In The MagPi magazine issue #99 (on sale 29 October 2020), Gareth Halfacree takes a deep dive into Compute Module 4’s specifications and performs benchmark testing. Subscribe to The MagPi magazine to get all the in-depth information delivered to your door.
The original Raspberry Pi Compute Module launched in April 2014 as a means to make it easier for engineers and professionals to put the power of Raspberry Pi into their designs. The compact Raspberry Pi Compute Module isn’t a single-board computer but a system-on-module (SOM) designed to be inserted into a carrier board.
In 2016, Raspberry Pi Compute Module 3 and Compute Module 3 Lite offered higher specifications, switching to the same processor as Raspberry Pi 3. Compute Module 3+ boosted specifications still further.
And now Raspberry Pi Compute Module 4 and Compute Module 4 Lite make the jump to the same high-performance hardware as Raspberry Pi 4.
These are the most powerful Compute Modules ever made. Eben Upton, CEO of Raspberry Pi trading and Raspberry Pi co-creator talks about Compute Module 4 in this Raspberry Pi blog post.
Meet Raspberry Pi Compute Module 4
Raspberry Pi Compute Module 4 uses a new form factor, swapping the SODIMM edge connector of earlier models to two high-density connectors on the underside. It’s a necessary change that brings all the features of the module to the Carrier Board.
This requires a change in the pins which connect the module to the carrier board. While both systems have 200 pins, the new connector is smaller and adds compatibility with new Raspberry Pi features, like the second HDMI port and PCI Express.
This means Raspberry Pi Compute Module 4 isn’t compatible with carrier boards designed for Raspberry Pi Compute Module 3.
The new SoC improves performance, the additional RAM makes it possible to work with more complex applications, and high-speed PCI Express connectivity means carrier boards have access to significantly more bandwidth.
Compute Module 4 specifications
SoC: Broadcom BCM2711C0 quad-core ARM Cortex-A72 (ARMv8-A) 64-bit @ 1.5GHz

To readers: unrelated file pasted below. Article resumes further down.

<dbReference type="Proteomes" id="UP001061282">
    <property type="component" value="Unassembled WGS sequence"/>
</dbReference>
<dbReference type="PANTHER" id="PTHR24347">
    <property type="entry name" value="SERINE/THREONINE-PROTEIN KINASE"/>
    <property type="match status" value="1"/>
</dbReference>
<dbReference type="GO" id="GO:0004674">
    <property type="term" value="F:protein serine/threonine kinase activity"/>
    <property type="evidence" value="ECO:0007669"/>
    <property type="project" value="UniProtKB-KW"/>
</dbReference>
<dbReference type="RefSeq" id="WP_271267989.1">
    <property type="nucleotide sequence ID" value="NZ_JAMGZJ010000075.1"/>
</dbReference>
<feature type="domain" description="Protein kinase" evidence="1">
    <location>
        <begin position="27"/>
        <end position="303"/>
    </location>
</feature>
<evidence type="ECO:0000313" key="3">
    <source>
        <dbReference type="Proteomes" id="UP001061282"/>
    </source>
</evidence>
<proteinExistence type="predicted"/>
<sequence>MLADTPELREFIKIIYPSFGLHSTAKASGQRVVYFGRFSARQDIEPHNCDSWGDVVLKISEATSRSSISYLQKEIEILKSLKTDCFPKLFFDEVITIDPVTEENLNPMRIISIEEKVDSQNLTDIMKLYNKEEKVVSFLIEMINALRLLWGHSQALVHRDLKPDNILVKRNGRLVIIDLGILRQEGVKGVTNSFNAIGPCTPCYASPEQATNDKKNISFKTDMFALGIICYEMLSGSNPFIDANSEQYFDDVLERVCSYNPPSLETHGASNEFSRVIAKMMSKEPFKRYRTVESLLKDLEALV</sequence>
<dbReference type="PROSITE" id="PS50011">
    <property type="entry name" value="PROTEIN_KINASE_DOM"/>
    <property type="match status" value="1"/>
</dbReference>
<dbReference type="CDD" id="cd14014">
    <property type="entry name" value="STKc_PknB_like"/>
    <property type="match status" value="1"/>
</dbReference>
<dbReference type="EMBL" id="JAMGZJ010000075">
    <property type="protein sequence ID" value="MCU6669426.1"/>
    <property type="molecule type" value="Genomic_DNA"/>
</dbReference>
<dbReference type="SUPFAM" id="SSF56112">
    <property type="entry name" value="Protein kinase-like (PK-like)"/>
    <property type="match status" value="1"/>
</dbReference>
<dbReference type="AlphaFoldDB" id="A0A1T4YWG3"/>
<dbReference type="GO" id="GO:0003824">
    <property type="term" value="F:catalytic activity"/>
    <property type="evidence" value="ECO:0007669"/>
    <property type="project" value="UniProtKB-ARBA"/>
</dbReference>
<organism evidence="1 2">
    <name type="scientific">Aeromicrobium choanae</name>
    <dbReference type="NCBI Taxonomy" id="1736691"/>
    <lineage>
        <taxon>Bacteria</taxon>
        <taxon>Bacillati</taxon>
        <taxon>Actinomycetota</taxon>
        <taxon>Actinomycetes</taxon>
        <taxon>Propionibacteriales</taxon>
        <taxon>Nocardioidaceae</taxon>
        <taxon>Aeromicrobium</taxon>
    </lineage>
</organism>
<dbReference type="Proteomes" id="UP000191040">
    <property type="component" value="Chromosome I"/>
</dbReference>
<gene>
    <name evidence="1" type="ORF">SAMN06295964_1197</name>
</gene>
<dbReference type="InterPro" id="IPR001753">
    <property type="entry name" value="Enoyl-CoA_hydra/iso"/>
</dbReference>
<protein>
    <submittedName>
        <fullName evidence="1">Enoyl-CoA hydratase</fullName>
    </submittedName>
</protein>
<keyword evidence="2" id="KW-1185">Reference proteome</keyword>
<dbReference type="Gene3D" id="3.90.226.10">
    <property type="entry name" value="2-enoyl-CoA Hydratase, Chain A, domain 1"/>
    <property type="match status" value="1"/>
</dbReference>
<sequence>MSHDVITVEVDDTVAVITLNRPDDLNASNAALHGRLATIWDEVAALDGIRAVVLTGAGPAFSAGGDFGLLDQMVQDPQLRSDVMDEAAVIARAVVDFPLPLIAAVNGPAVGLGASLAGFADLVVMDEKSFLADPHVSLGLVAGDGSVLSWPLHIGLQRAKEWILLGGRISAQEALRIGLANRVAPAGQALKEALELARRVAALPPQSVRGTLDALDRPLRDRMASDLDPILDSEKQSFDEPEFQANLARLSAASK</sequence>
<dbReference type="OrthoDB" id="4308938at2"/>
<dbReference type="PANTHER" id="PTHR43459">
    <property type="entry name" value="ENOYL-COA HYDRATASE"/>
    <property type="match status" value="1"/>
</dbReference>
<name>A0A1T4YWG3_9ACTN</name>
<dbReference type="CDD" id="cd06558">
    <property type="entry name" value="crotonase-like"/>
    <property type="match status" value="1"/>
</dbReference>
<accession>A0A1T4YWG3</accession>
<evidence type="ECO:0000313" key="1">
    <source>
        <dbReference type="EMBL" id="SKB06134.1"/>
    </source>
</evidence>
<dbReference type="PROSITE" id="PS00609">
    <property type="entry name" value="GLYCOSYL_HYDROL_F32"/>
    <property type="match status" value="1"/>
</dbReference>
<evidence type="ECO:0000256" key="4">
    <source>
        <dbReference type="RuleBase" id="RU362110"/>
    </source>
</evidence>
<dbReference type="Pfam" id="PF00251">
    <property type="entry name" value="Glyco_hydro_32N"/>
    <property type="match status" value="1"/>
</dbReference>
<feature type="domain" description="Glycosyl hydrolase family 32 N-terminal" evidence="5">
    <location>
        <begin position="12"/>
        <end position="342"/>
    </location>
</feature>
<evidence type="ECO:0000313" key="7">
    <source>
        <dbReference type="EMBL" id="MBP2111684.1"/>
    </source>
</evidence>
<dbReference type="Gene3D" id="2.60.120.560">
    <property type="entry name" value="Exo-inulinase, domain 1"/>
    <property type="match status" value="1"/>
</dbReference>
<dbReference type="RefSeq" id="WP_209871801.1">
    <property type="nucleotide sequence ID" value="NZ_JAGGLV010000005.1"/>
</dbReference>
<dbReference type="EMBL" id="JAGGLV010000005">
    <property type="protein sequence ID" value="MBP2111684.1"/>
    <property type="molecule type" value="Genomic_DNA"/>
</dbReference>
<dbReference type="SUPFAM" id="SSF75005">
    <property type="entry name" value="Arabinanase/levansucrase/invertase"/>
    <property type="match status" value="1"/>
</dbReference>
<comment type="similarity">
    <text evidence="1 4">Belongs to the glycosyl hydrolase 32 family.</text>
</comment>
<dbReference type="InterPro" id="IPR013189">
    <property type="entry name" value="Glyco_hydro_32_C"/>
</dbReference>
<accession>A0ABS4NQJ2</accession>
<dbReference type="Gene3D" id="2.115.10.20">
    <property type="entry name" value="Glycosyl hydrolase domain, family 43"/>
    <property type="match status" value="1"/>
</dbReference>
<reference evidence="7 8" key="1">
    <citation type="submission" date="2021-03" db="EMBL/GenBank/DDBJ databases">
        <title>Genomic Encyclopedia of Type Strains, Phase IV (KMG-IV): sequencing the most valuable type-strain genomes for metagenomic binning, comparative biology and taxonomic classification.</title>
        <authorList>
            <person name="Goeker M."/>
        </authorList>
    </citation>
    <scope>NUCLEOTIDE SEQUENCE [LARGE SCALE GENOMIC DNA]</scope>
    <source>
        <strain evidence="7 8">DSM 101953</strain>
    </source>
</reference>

GPU: Broadcom VideoCore VI
RAM: 1GB, 2GB, 4GB, or 8GB LPDDR4 SDRAM
Networking: Optional 2.4 GHz and 5 GHz 802.11b/g/n/ac Wi-Fi, Gigabit Ethernet PHY
Bluetooth: Optional Bluetooth 5.0 and Bluetooth Low Energy (BLE)
GPIO: Carrier board dependent
Interfaces: PCI Express, 2× DSI, 2× CSI, 2× HDMI
Storage: External (CM4 Lite); on-board 8GB/16GB/32GB eMMC (CM4)
Ports: Hirose U.FL antenna connector, 2× 100-pin high-density connectors
Dimensions: 55 mm × 40 mm × 4.5mm, 12g (exc. carrier board)
Compute Module Carrier boards
Unlike other models, Raspberry Pi Compute Module 4 has no connectors of its own – bar the U.FL antenna connector and the two high-density connectors on the underside. Instead, it relies on a carrier board – and the features available will depend on what features the carrier board breaks out.
Raspberry Pi Compute Module 4 Input/Output (IO) Board is an open-source design. It is designed to help developers get started: it brings out features including two full-size HDMI ports, Gigabit Ethernet, two USB ports, a 40-pin general-purpose input/output (GPIO) header, a Power over Ethernet (PoE) header, two DSI ports, two CSI ports for cameras, a PCI Express slot, and more.
Other carrier boards compatible with Raspberry Pi Compute Module 4 may be specialised for particular tasks, offering specific features or adding extra hardware of their own. Designers can tailor the carrier board to a particular task, but all carrier boards will be mechanically compatible with all Raspberry Pi Compute Module 4 models.
The MagPi issue #99 is on sale 29 October with in-depth benchmark testing for Compute Module 4. Buy your copy from the Raspberry Pi Press Store or subscribe now to get The MagPi magazine delivered to you door every month.